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June 8, 2012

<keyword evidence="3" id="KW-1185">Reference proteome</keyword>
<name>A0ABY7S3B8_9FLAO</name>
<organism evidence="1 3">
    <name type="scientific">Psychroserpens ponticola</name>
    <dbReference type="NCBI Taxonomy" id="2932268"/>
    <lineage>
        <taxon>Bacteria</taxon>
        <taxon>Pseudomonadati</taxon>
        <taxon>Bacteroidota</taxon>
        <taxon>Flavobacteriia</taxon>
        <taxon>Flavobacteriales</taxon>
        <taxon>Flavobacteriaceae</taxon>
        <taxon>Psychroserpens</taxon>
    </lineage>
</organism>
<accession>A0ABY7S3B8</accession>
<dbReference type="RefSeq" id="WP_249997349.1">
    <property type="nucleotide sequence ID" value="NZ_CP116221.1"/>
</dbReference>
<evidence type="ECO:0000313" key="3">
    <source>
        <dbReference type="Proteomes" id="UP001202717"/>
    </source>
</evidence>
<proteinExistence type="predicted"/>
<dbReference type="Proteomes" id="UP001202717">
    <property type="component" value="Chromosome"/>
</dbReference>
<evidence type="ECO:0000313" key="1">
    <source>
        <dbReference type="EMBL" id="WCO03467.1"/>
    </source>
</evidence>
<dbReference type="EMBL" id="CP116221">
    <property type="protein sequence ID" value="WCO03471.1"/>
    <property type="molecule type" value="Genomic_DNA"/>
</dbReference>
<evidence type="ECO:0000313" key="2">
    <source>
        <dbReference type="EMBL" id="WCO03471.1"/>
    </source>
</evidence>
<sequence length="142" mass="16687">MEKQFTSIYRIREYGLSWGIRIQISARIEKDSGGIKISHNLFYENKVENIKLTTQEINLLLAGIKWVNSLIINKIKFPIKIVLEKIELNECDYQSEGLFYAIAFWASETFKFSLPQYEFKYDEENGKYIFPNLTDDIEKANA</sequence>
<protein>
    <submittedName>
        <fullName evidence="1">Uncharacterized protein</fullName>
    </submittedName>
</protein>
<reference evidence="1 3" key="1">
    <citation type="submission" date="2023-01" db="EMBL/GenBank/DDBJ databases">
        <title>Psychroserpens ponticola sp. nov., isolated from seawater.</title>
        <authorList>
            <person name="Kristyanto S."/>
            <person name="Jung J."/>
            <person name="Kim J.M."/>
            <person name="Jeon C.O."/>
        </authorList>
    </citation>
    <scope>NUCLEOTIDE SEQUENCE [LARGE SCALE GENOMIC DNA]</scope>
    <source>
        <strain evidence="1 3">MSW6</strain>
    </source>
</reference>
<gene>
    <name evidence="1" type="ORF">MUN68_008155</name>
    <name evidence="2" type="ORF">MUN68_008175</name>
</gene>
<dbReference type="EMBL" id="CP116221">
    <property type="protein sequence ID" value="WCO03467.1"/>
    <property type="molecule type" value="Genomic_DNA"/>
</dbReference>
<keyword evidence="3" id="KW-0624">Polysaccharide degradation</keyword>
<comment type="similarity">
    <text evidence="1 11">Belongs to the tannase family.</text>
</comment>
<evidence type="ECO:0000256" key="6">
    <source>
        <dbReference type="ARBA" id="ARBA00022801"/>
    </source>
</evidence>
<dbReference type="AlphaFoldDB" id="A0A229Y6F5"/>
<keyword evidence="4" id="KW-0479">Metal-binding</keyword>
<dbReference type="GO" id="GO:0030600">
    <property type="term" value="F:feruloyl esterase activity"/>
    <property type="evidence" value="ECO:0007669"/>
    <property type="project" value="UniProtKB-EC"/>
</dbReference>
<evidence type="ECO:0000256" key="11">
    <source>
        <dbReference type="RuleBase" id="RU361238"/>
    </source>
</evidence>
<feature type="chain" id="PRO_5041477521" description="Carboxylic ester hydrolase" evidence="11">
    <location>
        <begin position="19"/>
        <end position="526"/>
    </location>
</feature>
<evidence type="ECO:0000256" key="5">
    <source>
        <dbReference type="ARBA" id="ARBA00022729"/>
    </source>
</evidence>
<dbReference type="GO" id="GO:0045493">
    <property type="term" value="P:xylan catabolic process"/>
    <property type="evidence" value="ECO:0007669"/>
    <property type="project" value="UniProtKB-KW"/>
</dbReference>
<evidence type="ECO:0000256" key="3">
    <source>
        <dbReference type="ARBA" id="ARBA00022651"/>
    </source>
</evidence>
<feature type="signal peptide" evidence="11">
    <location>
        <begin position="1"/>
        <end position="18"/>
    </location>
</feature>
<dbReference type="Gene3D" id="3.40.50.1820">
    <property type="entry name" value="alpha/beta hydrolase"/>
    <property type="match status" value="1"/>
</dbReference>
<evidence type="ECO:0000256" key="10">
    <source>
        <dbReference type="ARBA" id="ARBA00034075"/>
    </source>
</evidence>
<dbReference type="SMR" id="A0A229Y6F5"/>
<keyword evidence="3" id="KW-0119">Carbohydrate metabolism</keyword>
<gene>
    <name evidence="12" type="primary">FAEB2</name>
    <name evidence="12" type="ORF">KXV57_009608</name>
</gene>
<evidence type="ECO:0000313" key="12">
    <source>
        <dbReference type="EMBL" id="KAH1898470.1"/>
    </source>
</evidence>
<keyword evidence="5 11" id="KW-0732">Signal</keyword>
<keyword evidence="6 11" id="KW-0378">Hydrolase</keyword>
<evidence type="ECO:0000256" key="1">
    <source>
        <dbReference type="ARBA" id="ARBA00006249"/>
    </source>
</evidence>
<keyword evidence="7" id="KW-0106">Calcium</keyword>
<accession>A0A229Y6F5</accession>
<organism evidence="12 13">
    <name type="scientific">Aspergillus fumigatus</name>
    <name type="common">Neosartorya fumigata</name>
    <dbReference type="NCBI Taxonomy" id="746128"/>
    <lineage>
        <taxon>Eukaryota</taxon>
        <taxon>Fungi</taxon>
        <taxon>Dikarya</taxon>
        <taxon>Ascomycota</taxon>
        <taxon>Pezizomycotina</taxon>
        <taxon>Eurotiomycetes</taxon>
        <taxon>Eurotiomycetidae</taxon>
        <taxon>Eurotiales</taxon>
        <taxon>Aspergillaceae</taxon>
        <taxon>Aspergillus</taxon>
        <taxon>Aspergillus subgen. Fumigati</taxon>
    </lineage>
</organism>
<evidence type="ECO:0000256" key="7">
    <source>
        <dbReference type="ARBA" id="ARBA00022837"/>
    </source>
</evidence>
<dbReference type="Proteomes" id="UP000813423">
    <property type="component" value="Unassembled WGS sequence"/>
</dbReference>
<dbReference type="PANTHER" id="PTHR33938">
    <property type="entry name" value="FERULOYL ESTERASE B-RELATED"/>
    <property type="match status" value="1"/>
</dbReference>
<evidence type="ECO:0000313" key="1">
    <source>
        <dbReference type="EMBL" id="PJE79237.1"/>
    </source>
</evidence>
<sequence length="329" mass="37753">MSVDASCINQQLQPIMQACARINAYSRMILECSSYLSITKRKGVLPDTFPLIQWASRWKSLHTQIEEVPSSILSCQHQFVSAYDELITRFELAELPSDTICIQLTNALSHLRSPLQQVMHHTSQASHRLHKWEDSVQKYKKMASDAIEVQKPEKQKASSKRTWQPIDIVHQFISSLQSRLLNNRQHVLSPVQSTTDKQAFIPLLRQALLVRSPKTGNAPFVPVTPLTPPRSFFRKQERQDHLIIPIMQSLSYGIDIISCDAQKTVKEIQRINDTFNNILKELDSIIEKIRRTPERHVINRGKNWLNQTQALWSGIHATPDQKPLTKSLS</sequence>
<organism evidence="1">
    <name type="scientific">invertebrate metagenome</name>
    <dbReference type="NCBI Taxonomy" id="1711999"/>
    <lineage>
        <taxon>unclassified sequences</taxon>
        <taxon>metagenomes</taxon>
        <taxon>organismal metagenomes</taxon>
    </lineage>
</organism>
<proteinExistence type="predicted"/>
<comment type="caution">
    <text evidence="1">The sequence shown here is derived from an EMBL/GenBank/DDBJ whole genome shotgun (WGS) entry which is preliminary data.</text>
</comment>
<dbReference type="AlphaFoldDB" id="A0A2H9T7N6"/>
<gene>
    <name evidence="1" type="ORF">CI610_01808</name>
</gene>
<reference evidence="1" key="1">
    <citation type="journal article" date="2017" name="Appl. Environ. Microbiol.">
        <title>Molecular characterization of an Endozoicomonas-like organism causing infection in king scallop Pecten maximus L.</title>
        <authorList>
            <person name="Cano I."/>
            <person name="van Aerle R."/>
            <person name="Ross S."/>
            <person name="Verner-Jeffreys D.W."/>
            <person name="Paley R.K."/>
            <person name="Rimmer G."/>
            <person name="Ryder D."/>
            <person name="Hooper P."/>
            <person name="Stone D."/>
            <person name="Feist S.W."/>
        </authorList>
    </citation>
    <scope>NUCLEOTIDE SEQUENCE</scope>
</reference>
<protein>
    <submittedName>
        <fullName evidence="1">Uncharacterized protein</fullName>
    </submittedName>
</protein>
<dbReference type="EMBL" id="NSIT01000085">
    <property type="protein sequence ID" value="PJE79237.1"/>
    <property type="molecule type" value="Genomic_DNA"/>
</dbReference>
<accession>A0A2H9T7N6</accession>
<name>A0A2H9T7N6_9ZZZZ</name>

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PAGE 4A ° HERITAGE FLORIDA JEWISH NEWS, JUNE 8, 2012 r Putting 'Tikkun Olam'to the ultimate test By Gary Rosenblatt Editor And Publisher, The New York Jewish Week A century after the publication of "The Protocols of the Elders of Zion," the anti- Semitic Russian hoax claiming Jews were seeking to take over the world, a small group of Israeli and American Jews--think of them as The Youngers of Zion--has spent the last 18 months formulating what it calls "an auda- cious plan" to repair the world. The proposal, framed by the Reut Institute, a Tel Aviv-based think tank, and the Alliance for Global Good,, an American nonprofit organization, is called "21st Century Tikkun Olam." It's nothing less than a global engage- ment strategy for the State of Israel and the Jewish'diaspora--a total of about 14 million people--to dramatically improve the lives of at least 250 million people in the next decade. The primary purpose, the planners say, is simply to fulfill the core Jewish value of improv- ing the world by adessing human suffering. But its other benefits include strengthening the bonds between Israel and the diaspora, and enhancing Israel's standing in the inter- national community. the last year and a half, the planners convened a roundtable discussion last month in New York. The goal was to present their ideas to two dozen Jewish professional and lay leaders, some of whose organizations were potential partners, and to elicit their reactions and gauge their responses. As one of the participants, I would say we were, as a group, very much impressed with the concept, and excited by its bold reach. But over the course of the two-hour session, a number of people sitting around the table questioned the practicality of the proposal, which calls on the government of Israel and American Jewish organizations and founda- tions to collaborate closely in providing funds and expertise in addressing a few key areas of global need, like water, food, energy security and natal health. "No one here would argue with your vision," one Jewish professional said before noting how difficult it is to get American Jewish organiza- tions to work together, much less to coordinate a major sustained effort thatwould include the government of Israel, and American Jewish organizations, philanthropies, businesses and entrepreneurs. Indeed, much talk focused on "the devil in (:0mmon goals to leveraging the participating partners' resources and skills. Several emphasized the need for strong leadership to make it happen. Other suggested starting small and expanding over time rather than tying to achieve large-scale consensus first. One skeptic said the plan was too ambi- tious. "It sounds like you're trying to mobilize the entire world on these projects," she said. Yes, it will be very difficult to accomplish, acknowledged David Brand, president and CEO of the Alliance for Global Good. But, he noted, "no pressure, no diamonds." Making A Huge Difference Daphna Kaufman of Reut, who served as team leader of the project, offered a 10-minute PowerPoint presentation, describing the vision • and strategy of the Tikkun Olam plan, begin- ning with the key question: how can Israel and the Jewish people make a global contribution to humanity? She asserted that in addition to the ethi- cal imperative of helping humanity, the plan could address three important issues. First, Israel's security amid increasing attempts to delegitimize the Jewish state. The project would counterbalance efforts to marginalize and isolate Israel by involving it in areas of international development cooperation, serv- ing "as a platform for strategic relationships with nations, organizations, communities and inflffentiai individuals." Second, the project would strengthen the bond between the State of Israel and Jews around the world, adding to their sense of "shared history, destiny and peoplehood in a time of growing gaps.,' It was noted that the Tikkun Olam project could resonate strongly and positively with people on the left or right of the political spectrum. Itwould heighten Israel's relevance to young people on the left by demonstrating that the Jewish state is playing a key role to improve the lives of millions of people around the world, It would also be popular with Jews on the right who recognize the benefits of combating the delegitimization campaign; the project would give Israel a leadership role in humani- tarian efforts on an international scale. And third, the project would bolster Israel's economy, providing the state with new export Test on page 19A After meeting with and interviewing more the details" of implementing the enormous a 0 ou esn ciitsoe y-- Oemocr00c, s obi • is mocc t sk an tom eei o e emien no s m o l in m I 00rom Israe, I00r00eli 00oli00ics I JointMedia News Service Muslim countries where America's secular AsEgyptian voters recently went to the polls in what was their first-ever opportunity to choose a president in a free election, one element was missing from most of the media coverage. There was no gloss of optimism about the way embracing freedom could transform the country or the region. The reason is obvious. More than ayear after the "Arab Spring" protests brought down the regime ofHosni Mubarak as well as dictators in Tunisia and Libya, it's clear that the collapse of authoritarian regimes is not to be followed by a golden age of democracy. That is especially true in Egypt where election results are lead- ing not to greater freedom but to the ise of the Muslim Brotherhood, a party dedicated to imposing an Islamist worldview on the country. The prospects for the preservation of democracy under such a government are slim. Even if, in the best-case scenario, the Brotherhood follows the same party as Tur- key's Islamist government, that is a formula for the gradual erosion of democratic values and secular rights. All this calls into question a lot of the starry- eyed talk about the transformation of the region that not only followed the Arab Spring but also was heard during the Bush adminis- tration when hopes for bringing democracy to the Muslim world burned the brightest. Those in the United States and Israel that predicted nothing goodwould come of the fall of Mubarak are entitled to say, "I told you so." The change in Cairo will have a tremendous impact on the Jewish state not only because it could lead to the junking of the historic treaty with Egypt but because an empowered Brotherhood gives the Hamas terrorist movement a powerfulally on Israel's southern border. The lesson to be learned here is that while it is a canard to claim, as some do, thatArabs and Muslims do not value freedom, underestimat- ing the power of political Islam and its hold on the culture of the Muslim world is always a mistake. The particular circumstances that led to the rise of liberal democracy in the West have nol: been duplicated in the Middle East outside of Israel. That's why Western political faith is no match for belief in the sovereignty of Islam. As is the case with a lot of those who are hopeless optimists about the conflict between Israel and the Palestinians, part of the fault lies in the way many in the West assume others share our beliefs. Giving up the war to wipe out Israel and accepting a generous territorial compromise makes so much sense to believers in the peace process that they refuse to believe that most Palestinians still won't say yes and irstead blame Israel for the continuation of the conflict. In that same manner, many Americans simply assumed that the Arab Spring would naturally lead to Arab democracy. Much as we would wish it otherwise, Israel is fated to remain a lonely Jewish outpost of democracy in a hostile region where religion dictates the continuance of the war against Zionism. It's future will be secured not by false hopes for peace or concessions but by the but- tressing of its economic and military strength. We should also disabuse ourselves of the myth that either Israel or the United States can control events ira the Arab world. Much as the Obama administ:ration fumbled the end of the Mubarak regime, it cannot be blamed for the dictator's fall. Once the Egyptian Army had • decjded it would not slaughter protesters on his behalf (as Bashar Assad's security forces continue to do in Syria), he was beyond help. Nor is there much the West can do to influ- ence Egypt now though more support fo the marginal forces promoting genuine democracy there and elsewhere in the Arab world would be a goodidea. Merely holding elections isn't democracy. Perhaps, as Natan Sharansky prophesied, peace will be possible once there Fs genuine democratic change in the Arab world. But it looks like the wait for that happy outcome may be as long as that for the Messiah. JArS Columnist Jonathan S. Tobin is senior online editor of COMMENTARy magazine and chief political blogger at www.commen- He can be reached via e-mail at: jt°bin@c°mmentaryrnagazine" com. Follow him on Twitter at https://twitter. com/#.t/TobinCommentary; ]THE VIEWS EXPRESSED ON THIS PAGE ARE NOT NECESSARILY THE VIEWS OF HERITAGE MANAGEMENT.   CENTRAL FLORIDA'SINDEPENDENTJEWISHVOICE   ISSN 0199-0721 Winner of 40 Press Awards Editor/Publisher Jeffrey Gaeser Editor Emeritus Associate Editor Assistant Editor Gene Stare Mike Etzkin Kim Fischer HERITAGE Florida Jewish News (ISN 0199-0721) is published weekly for $37.95 per year to Florida ad- Society Editor Bookkeeping dresses ($46.95 for the rest of the U.S.) by HERITAGE Gloria Yousha Paulette Alfonso Central Florida Jewish News, Inc., 207 O'Brien Road, Suite 101, Fern Park, FL 32730. PeriOdicals postage Accoun Executives paid at Fern Park and additional mailing offices. Barbara do Calmo Marci Gaeser POSTMASTER: Send address changes and other correspondence to: HERITAGE, P.O. Box 300742, Contributing Columnists Fern Park, FL 32730. Jim Shipley Ira Sharkansky Tim Boxer MAILING ADDRESS PHONE NUMBER David Bornstein Terri Fine Ed Ziegler P.O. Box 3(10742 (407) 834-8787 Production Department Fern Park, FL 32730 FAX (407) 831-0507 David Lehman * David Gaudio * Teri Marks email: Elaine Schooping * Gil Dombrosky • Caroline Pope I By Ira Sharkansky Almost 28 years ago, our youngest chrid'was born. Due to our advanced age, we gave him the name Mattan. The English translation of mattan is "gift." Some time later, when in a U.S. college book store, I happened on a Bible Dictionary, looked up the name, and found a listing in the Book of Jeremiah. Back in my motel room, I opened the Gide- ons Bible and found that Mattan was a minor character. Perhaps for the first tirne in my life, I started reading the Book of Jeremiah. I expe- rienced the beginning of an epiphany which heightened eventually as I read elsewhere in the Hebrew Bible, and eventually through the whole thing. Christian travelling salesmen in Wisconsin began the Gideons movement at the end of the 19th century, to convert colleagues who when away from home were likely to spend their evenings in small town bars and brothels. My experience is that just about every hotel room in the U.S. has a copy of what Christians call the "Old Testament" along with the New Testa- ment. Outside the U.S, I havegenerally found a New Testament only, usually in English as • well as the local language. My epiphany was not about God but politics. I found that the Hebrew Bible is a political book, and that a central component of Juda- ism is an affirmation of politics as central to the survival of.the nation. The Bible describes how prominent figures, at least from Joseph onward, and sometimes the Almighty, used political tactics to establish themselves and " to do what they could to preserve or enhance the status of the people who began as Hebrews, andwent through the stages of being Israelites, Judeans, and eventually Jews. If you want to see the weakness of God, read the Book of Job. For the challenge of all abso- lutes, see Ecclesiastes. For the shrill criticism of economic and political elites, there are the Books of Amos, Hosea, and especially Jeremiah. Those interested in seeing the evolution of my epiphany can lookatThe Politics of Religion and the Religion of Politics (2000). Israel is explicitly a Jewish country that offers full legal rights but is somewhat short on their delivery to the non-Jewish minorities. Most of il(s.Jews are secular, but religious issues are usually O n the agenda. Currently near the top is the perennial issue of ultra-Orthodox men, es- pecially their exemption from military service and lifetime financial support while they study in religious academies. The Supreme Court ruled that the military exemption violates the equal rights of non-ultra-Orthodox men. Israelis wanting reform have focused on the day in August when the existing law on exemp- tions is schedtded to expire, but the chances of legislation by then are minimal. There are too many options on the table and too much maneuvering by various activists who want great reform and ultra-Orthodox politicians who want no action. Also upsetting the Orthodox and ultra- Orthodox are more recent rulings that grant limited recognition to non-Orthodox rabbis. Currently this means that those rabbis may receive salaries from state funds. Activists are hoping to extend the recognition to a capacity of non-Orthodox rabbis to perform marriage and conversions to Judaism in Israel, and to receive greater support for schools adminis- tered by their congregations. No surprise that established religious leaders are up in arms, with some of them shocked into momentary silence by the surprising audacity of judicial officials to act against their monopoly. Ortho- dox Jews may concede that individuals who consider themselves Reform, Conservative, or Reconstructionist may be Jews according to halacha, but they are likely to say that they are pursuing a religion other than Judaism, and that their leaders have no right to the title of Rabbi. With the issue of peace with the Palestinians probably dormant until the Palestinians sort out the differences between Fatah, Hamas, and others even more extreme in their animosity to Israel Israeli politics is concentrating on Iran and these problems among the Jews. The governing coalition seems strong enough to deal with those topicL but no one should expect anything close to an ideal solution to any of them. In the meantime, the epiphany that began with my reading ofa Gideons' Bible has brought forth several Hebrew University dissertations. Most recently we celebrated Rabbi Hadar Lip- shitz's "Influences on Budgeting for Religious Education in Israel"at his home in Aton Shvut. In contrast to the conventional wisdom that the ultra-Orthodox have great sway over Israel's budget and other governmental actions, he found that political competition, as well as the powers of the courts and the Finance Ministry are significant counter-weights to the alleged power of the Haredim. Ttrere has also been Michal Neubauer- Shani's " Agenda setting in the Israeli con- text: religion and state issues," the Reverend Kangkeun Lee's "Religion and Politics in Israel during the Intifada," and Cnerret Rubin- Shostak's "Fundamentalism in Israel: Shas and Social Change in 1990's." Readers can find electronic editions of those dissertations via the Hebrew University Library web site. The Reverend Lee's dissertation is in English. The others are in Hebrew, but with extensive summaries in English. Religious squabbles among the Jews are not all we argue about in the Promised Land. At times, however, they outshine other problems. As these and other studies have found, Jews' wariness about one another--along with the powers of the courts and the money-guardi'ng Finance Ministry, canbe counted on to limit what any one cluster is able to achieve: Ira Sharkansky is professor emeritus, Department of Political Science, Hebrew University of Jerusalem. He may be reached at